Nature Fresh

What Are Fats and Oils?

The word "fats" names a food group that includes what you probably think of as both fats and oils. Fats come from animal and plant Supplies and are usually solid at room temperature; oils are produced mainly from plants, and are liquid. The most common oils are extracted from seeds (safflower, sunflower, sesame, canola, flax), beans (peanuts, soy), grains (corn, wheat germ), fruits (avocado, olive), and nuts (almond, coconut, walnut, palm kernel).

Know Your Fat Facts- The Good And The Bad

You've heard it before, and you've had a hard time believing it, so we're going to say it again, and this time, we're going to prove it.Not all fats are bad.

Here's what you need to know about the fats in your food- the good, the bad and the ones that are killing you slowly.

  • Monounsaturated Fats- Good for you

    Known as "Good Fats", this type of fat is found in a range of delicious foods. Numerous studies have shown that consuming foods rich in monounsaturated fats (MUFAs) improves blood cholesterol levels, and decreases your risk of heart disease and breast cancer. MUFAs have also been known to decrease insulin levels and aid blood sugar control, which can be especially helpful if you have Type 2 diabetes. MUFAs also helps with weight loss, increasing energy levels and smoothening of hair and skin.

    Primary Sources: Olives, olive oil, nuts such as almonds, cashews, pecans

  • Polyunsaturated Fats- Okay for you

    This fat is found in plant as well as animal foods, for example, salmon, and vegetable oils. PUFAs can help lower your LDL (bad) cholesterol as well as the risk of heart disease and type 2 diabetes. One type of polyunsaturated fat is omega-3 fatty acids is especially beneficial for your heart, and is found in some types of fatty fish. It appears to decrease the risk of coronary artery disease and may also protect against irregular heartbeats and high blood pressure levels.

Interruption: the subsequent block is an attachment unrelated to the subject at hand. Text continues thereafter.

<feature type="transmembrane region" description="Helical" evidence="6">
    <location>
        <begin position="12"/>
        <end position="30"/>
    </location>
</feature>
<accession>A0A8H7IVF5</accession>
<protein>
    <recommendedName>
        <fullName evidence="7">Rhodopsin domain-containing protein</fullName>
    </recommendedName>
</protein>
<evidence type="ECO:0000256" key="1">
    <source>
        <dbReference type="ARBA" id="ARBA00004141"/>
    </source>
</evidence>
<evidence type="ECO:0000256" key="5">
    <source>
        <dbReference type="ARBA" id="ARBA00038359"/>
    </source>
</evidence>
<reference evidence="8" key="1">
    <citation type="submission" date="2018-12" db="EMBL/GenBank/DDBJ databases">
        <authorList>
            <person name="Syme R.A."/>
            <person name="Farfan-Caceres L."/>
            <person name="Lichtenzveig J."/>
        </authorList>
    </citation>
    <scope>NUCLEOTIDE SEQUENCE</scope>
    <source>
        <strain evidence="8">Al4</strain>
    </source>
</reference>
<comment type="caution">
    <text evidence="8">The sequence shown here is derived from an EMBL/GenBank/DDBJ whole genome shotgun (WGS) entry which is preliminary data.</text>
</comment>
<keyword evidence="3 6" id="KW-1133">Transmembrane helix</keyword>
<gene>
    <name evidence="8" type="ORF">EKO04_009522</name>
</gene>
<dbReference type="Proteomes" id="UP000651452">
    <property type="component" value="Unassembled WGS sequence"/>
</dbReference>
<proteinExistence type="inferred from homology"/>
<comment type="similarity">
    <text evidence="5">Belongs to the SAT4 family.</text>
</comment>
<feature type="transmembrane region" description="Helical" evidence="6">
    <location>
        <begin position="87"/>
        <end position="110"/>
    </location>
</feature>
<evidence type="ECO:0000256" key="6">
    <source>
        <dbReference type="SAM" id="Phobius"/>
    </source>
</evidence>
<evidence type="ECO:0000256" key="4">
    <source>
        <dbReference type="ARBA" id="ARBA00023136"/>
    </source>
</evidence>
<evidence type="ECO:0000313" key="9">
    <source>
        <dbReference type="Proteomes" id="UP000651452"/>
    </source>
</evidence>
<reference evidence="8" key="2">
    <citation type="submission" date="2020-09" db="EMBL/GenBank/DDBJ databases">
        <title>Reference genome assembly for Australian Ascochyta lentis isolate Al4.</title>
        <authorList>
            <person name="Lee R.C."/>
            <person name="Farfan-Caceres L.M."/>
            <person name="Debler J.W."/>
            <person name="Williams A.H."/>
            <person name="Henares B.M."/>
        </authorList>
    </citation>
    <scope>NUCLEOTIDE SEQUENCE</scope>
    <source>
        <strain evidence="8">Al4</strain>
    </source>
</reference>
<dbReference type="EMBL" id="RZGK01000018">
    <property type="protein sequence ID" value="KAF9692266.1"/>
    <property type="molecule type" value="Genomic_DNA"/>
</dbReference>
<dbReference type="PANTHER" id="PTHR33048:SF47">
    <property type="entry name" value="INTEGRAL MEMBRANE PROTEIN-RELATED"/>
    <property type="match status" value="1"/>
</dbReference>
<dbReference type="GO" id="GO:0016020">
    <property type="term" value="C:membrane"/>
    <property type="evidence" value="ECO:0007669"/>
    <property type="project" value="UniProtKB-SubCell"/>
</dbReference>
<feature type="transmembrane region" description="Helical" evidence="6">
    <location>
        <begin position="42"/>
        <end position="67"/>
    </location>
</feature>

Primary Sources: Walnuts, soybean oil, flax oil, sunflower seeds, corn oil, fish

  • Saturated Fats- Bad for you

    Food items high in saturated fat are usually animal-based, but there are plant foods high in saturated fat, too. One of the unhealthiest fats in the world, saturated fat raises your total blood cholesterol levels and low-density lipoprotein (LDL) cholesterol levels, which can increase your risk of cardiovascular disease. Saturated fat may also increase your risk of type 2 diabetes.

    Try replacing red meat with beans, nuts, poultry, and fish whenever possible, and switching from whole milk and other full-fat dairy foods to lower fat versions.

    Primary Sources: Butter, lard, tallow, suet, high fat dairy products (whole milk, cream, cheese, etc.), high fat meats, palm kernel, coconut oil, cottonseed oil, cheese

Trans Fats- Terrible for you

These are the fats that are so bad that you actually feel guilty while eating them (or at least, you should). Most trans fats are made from oils through a food processing method called partial hydrogenation, a process that makes them easier to cook with and less likely to spoil. Make sure you read the trans-fat quantity of the nutrition label of food items before you buy it. Anything more than 0 grams is risky.

Studies have shown time and again that partially hydrogenated trans fats can increase unhealthy LDL cholesterol and lower healthy high-density lipoprotein (HDL) cholesterol and even increase your risk of cardiovascular disease.

Primary sources sweet stuff like cakes, doughnuts, ice cream, biscuits, fast food like burgers, pizza, pies, french fries, margarine, anything fried, instant noodles and beef.

It's essential you know what each of the 4 types of fats are so you can maintain a truly balanced diet which- contrary to what you may have believed- isn't possible without fats.